Recently, we were casting some co-stars for one of our shows. It was a long day of sessions (three and a half hours in the morning, three and a half in the afternoon,) reading 60+ actors for 5 or 6 different roles. (Side note: this is the benefit of not having producers in the room; we aren’t beholden to someone else’s schedule, so we can read as many actors as we like, whenever we’d like.) We had narrowed this pool of actors down from thousands and thousands of submissions, and I felt confident that every actor walking in the door could nail their read.
And so they did. The waiting room was constantly full, so every actor who came in was respectful of our time together. Even if they knew me well, they kept the catch-up chit chat to a minimum and focused on their work and being present in the room.
We were coming to the end of this very long day, when in came an actor, I’ll call him “Mark.” As I was mic’ing Mark, I asked how he was doing and if he had any questions… the usual banter. He had no questions and told me how he was feeling blessed because he had been very busy auditioning and working. Before he could elaborate further, we read the scene a couple of times. Mark’s performance was solid, he took redirects well, and when we finished I felt good about including him as an option for our producers.
But as I was de-mic’ing Mark, he began telling me about all of his auditions and bookings, how he was in a contest with another actor friend to see how many auditions they can get in a single month and how he was blowing that guy out of the water. Mark listed off the directors he’d recently worked with, and how they all sang his praises, telling him that he was one of the best actors they’d worked with, ever. He went on and on about himself this way, until I finally reminded him that we still had actors to read and we had to keep going. As he walked out, Mark turned to me and said, “if I booked this show, it would be my tenth this month. Get me to ten!” There was nothing threatening or creepy about this. He said it playfully, as if I had a stake in his game.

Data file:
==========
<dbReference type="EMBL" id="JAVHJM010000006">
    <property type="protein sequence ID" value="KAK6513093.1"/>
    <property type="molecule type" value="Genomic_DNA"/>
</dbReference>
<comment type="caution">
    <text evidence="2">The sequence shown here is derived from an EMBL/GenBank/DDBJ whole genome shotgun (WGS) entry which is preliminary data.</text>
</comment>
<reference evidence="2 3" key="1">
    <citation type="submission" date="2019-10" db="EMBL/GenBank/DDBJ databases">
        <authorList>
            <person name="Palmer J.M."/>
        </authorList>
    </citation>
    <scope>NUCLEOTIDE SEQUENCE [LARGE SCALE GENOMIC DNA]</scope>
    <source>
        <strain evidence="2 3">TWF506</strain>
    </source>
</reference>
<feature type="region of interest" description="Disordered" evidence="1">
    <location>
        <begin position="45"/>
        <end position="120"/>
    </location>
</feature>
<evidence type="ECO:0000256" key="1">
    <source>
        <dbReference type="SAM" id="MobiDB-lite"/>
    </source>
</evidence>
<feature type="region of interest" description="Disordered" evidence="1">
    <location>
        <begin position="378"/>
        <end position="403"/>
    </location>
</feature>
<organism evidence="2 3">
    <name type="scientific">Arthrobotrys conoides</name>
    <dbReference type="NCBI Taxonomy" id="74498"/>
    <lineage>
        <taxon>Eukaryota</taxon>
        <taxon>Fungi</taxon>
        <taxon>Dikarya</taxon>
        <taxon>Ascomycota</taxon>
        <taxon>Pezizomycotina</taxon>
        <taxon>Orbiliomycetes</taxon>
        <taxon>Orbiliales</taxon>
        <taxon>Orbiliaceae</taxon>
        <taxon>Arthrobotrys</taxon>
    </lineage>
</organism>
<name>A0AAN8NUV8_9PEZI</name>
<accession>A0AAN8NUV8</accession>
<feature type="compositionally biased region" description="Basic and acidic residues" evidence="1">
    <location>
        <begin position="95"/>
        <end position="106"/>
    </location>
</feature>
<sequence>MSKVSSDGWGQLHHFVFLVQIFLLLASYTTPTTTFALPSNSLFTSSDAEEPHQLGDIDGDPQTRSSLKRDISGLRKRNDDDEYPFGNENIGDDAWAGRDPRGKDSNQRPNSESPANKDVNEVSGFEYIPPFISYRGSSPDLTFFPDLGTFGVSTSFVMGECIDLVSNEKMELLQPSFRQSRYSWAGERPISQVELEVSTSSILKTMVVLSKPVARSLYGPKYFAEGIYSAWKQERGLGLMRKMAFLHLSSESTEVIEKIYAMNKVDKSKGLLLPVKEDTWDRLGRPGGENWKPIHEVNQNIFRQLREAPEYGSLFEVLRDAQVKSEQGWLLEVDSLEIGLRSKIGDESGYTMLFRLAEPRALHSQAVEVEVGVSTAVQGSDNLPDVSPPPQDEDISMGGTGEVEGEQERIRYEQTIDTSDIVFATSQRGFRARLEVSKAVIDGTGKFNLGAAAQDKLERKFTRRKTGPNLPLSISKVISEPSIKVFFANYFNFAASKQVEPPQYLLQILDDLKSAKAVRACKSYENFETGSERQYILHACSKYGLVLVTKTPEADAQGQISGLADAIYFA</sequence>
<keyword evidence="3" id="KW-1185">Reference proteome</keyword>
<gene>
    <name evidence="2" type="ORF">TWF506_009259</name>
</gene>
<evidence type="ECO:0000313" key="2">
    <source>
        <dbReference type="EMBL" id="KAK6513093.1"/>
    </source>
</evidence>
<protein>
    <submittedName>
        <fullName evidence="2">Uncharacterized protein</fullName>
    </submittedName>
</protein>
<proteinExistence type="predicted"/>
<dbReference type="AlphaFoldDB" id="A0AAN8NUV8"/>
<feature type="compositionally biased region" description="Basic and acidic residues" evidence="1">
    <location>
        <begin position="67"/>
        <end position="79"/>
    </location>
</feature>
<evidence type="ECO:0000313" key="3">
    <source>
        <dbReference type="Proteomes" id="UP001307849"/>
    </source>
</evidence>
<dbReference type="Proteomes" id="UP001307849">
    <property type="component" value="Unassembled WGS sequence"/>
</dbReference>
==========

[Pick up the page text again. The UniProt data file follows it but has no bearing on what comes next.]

After Mark had gone, my assistant looked at me with big, “are you f*cking kidding me?” eyes. She had never seen an actor brag about himself in that way. Unfortunately, this was nothing new for me. I’ve never had anyone tell me about a (frankly, stupid and probably hurtful) contest they were in with another actor, but I have had MANY actors come in and (without my asking,) verbally give me their resume and go on and on about their accolades. I’ve had actors who will listen to my direction and then relate it to something so-and-so director said to them when they were on the set of whatever-movie, and how that director had LOVED what they had done, and on and on and on…
This is a version of what we call, “talking yourself out of a job.” You might have a great audition, but then, in an attempt to prove JUST how perfect you are for the role, you end up over-explaining your choices, or entering into a major bragfest about yourself (like Mark did.) When this happens, we become worried about sending you to set. How will our crew finish their day if you can’t stop talking about yourself? Will the other actors get frustrated if you continually distract them with stories? Will the director get fed up with your antics, thus choosing not to interact with you or give you notes? Will the producer then come to us and complain about how “bad” you were, and how they hope they can cut around you?
As actors, you will often have to be your own PR agent. You will sometimes need to brag about your credits, the people you’ve worked with, how your web series just got into five different festivals, etc. However, you NEVER need to do that in the audition room, (unless we very specifically ask.) If you’re there, we know your credits. If you’re there, we picked you over someone else. If you’re there, we already like you and feel you have a good shot at a particular role. You don’t need to try to impress us by listing off the directors with whom you’ve worked. Impress us by giving a good read, acting professionally and then going about your day.